While growing up, all of us want to become a singer one day and the
next day a doctor. The third day we would be holding a paintbrush
with the intent of becoming an artist. When on a summer day, we saw
an aeroplane flying over our head, we desired to be a pilot. When
siblings or bullies in school gave us a thrashing, we all wanted to
become a cop and arrest them. During a cricket season, our life goal
was to become a cricketer, The weirdest of the kids would want to
grow up to be a lawyer. I too wanted to be all of these at some time
or the other while growing up. I felt I should confess why I could
not become any of this but ended up being what I am today.
I earnestly tried to be a singer and enrolled in singing at the school annual day programme. The teacher asked me to be a part of the chorus. My voice made the chorus coarse, and I was coaxed never to croak err sing again.
The thoughts of making me a doctor were given up when I questioned why human beings required two eyes, nostrils, and ears when they could do with a single head and heart.
I still cannot draw a straight line, and the twisted straight line is too bland to be accepted as modern art. Such being the case, I gave up hopes of becoming an artist.
There was no point in making me a pilot when I could not jump from one stair to another without stumbling. My parents did not want to risk passenger lives while the plane was landing.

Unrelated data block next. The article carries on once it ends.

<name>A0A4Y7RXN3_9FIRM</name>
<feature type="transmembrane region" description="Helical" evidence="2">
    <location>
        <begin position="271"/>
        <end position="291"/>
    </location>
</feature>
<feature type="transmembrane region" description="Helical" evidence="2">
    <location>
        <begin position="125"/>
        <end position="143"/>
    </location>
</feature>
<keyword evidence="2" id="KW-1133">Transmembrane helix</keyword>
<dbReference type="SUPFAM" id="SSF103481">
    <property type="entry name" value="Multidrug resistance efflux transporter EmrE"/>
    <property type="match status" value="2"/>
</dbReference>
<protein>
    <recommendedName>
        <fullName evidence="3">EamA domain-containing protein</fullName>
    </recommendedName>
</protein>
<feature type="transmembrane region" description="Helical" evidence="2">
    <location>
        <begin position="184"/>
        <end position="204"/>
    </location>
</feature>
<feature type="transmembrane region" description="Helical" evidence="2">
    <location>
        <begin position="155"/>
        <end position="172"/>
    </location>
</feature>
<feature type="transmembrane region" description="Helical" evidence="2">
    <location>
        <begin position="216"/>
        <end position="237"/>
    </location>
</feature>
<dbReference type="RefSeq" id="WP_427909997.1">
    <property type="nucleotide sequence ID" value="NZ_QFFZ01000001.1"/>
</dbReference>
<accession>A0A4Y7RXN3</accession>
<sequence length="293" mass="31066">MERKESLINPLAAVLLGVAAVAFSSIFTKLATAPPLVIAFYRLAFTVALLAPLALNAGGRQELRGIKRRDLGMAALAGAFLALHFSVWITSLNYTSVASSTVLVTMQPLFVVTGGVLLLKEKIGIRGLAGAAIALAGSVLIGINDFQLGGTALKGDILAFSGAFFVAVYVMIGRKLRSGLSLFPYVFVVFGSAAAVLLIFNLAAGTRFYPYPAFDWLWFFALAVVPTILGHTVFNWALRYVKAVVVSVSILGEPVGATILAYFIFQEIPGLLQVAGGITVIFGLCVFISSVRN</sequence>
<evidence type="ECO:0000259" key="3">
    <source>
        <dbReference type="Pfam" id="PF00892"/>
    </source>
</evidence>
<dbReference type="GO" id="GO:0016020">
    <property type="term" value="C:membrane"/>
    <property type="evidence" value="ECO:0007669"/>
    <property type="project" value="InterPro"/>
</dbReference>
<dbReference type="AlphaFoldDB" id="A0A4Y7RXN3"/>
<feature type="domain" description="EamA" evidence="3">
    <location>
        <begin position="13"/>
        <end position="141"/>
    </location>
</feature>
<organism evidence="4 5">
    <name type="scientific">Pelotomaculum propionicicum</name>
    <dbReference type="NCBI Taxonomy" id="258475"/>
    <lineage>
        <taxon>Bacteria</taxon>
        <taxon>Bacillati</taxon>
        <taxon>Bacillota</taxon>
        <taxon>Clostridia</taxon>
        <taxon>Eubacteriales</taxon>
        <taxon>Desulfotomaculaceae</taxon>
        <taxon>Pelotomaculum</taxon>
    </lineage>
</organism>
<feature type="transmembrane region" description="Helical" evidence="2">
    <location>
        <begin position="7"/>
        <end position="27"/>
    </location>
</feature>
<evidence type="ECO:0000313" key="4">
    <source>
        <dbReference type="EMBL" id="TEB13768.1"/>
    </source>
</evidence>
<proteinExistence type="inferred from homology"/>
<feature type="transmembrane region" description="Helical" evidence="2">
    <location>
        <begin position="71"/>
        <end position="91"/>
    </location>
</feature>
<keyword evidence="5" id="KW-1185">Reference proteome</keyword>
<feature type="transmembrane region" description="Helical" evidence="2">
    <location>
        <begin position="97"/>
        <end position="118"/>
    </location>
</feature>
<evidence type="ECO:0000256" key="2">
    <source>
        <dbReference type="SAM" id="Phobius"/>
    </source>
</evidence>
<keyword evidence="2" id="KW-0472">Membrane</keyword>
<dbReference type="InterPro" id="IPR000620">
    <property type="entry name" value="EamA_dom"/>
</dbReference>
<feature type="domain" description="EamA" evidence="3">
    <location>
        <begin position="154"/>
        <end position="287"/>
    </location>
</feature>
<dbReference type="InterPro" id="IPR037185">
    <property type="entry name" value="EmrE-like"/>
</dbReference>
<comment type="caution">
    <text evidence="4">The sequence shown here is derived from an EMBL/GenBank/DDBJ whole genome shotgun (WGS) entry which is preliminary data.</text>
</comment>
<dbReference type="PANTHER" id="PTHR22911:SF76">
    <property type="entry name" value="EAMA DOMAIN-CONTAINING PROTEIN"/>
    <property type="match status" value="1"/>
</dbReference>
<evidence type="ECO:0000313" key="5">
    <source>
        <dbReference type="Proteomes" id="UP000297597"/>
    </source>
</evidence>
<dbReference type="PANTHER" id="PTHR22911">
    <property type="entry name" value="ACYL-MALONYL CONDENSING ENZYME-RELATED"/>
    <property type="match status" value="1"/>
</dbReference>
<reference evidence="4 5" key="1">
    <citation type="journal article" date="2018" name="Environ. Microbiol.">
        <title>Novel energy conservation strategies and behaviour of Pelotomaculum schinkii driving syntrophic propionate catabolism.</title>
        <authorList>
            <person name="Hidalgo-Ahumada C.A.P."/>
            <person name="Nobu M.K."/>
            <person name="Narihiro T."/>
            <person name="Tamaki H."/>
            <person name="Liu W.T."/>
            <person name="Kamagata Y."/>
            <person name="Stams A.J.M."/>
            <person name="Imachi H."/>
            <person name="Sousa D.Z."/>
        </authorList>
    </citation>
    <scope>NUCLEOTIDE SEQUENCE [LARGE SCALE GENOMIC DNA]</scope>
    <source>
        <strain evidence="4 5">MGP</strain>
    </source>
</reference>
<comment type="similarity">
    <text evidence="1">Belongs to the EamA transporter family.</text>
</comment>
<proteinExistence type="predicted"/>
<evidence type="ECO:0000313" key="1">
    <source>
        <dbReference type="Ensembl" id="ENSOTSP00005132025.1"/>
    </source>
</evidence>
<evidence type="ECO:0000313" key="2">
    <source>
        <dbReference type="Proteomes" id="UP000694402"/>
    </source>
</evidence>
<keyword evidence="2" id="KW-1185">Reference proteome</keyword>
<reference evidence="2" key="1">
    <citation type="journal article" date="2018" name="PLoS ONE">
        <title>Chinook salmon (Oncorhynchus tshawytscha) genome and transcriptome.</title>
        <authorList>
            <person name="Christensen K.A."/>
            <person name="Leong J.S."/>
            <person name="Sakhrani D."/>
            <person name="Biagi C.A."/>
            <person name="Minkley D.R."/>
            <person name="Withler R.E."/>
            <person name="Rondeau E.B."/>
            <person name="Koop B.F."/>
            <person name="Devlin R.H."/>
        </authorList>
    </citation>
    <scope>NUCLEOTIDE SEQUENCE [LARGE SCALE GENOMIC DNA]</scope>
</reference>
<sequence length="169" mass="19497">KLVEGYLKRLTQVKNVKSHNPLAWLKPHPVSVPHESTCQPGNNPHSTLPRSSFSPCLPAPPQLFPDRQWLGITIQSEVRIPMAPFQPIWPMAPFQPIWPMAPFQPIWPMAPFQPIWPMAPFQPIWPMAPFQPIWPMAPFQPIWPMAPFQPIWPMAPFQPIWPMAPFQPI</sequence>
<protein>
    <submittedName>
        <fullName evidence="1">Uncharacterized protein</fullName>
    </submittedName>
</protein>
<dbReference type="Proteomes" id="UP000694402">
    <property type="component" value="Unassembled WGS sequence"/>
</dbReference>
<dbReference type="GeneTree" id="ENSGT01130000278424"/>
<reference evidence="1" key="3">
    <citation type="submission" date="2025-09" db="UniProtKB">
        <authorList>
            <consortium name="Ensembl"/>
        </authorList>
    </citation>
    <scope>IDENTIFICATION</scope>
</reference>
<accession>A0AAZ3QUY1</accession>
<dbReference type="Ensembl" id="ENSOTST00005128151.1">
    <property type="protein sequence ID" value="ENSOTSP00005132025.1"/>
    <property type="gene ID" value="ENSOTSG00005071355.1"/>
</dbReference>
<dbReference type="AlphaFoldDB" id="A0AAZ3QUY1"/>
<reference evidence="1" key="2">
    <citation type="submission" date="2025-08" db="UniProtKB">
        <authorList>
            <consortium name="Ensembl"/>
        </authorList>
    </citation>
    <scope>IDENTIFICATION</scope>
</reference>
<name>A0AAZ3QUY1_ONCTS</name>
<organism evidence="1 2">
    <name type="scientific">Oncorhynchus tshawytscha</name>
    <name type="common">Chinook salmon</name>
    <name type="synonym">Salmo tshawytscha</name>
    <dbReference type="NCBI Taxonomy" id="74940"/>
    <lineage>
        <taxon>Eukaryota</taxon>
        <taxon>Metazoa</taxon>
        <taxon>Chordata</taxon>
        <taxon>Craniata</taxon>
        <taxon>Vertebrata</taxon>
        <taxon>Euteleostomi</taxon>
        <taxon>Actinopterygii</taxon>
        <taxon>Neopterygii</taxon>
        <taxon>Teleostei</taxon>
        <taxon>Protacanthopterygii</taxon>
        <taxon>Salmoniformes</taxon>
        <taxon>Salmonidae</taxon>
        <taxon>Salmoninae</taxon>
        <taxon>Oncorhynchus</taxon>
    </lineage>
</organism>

A cop is expected to be vigilant and intuitive. Obviously, a kid who is sent to buy two rupees worth of green chilly, and returns with 2 kg of them does not make the cut. Similarly, a soldier is expected to be fit and quick not take an eternity to do a left-right step while marching.
Desires and reality never match each other unless you have some skills. If you cannot hit the ball out of the pitch, and when you expect the ball to catch your hand, you can never be a cricketer no matter how much desperately you want to. I badly wanted to become a cricketer but played the game very badly.
An academically challenged kid should not hand-over his progress card to parents immediately on reaching home. A kid who does so can have no hopes of becoming a lawyer.
When I was growing up, knowing typing and shorthand were as important as having Aadhar Card or Arogya Setu App is these days. I too joined a typewriting training institute for learning both these life skills. The principal, after a couple of months, said to my father `Don’t waste your money, his time, and test my patience.’
For no reason, I didn’t dream to become a postman or a milkman or a bus driver.
I ended up by chance or luck being what I am today.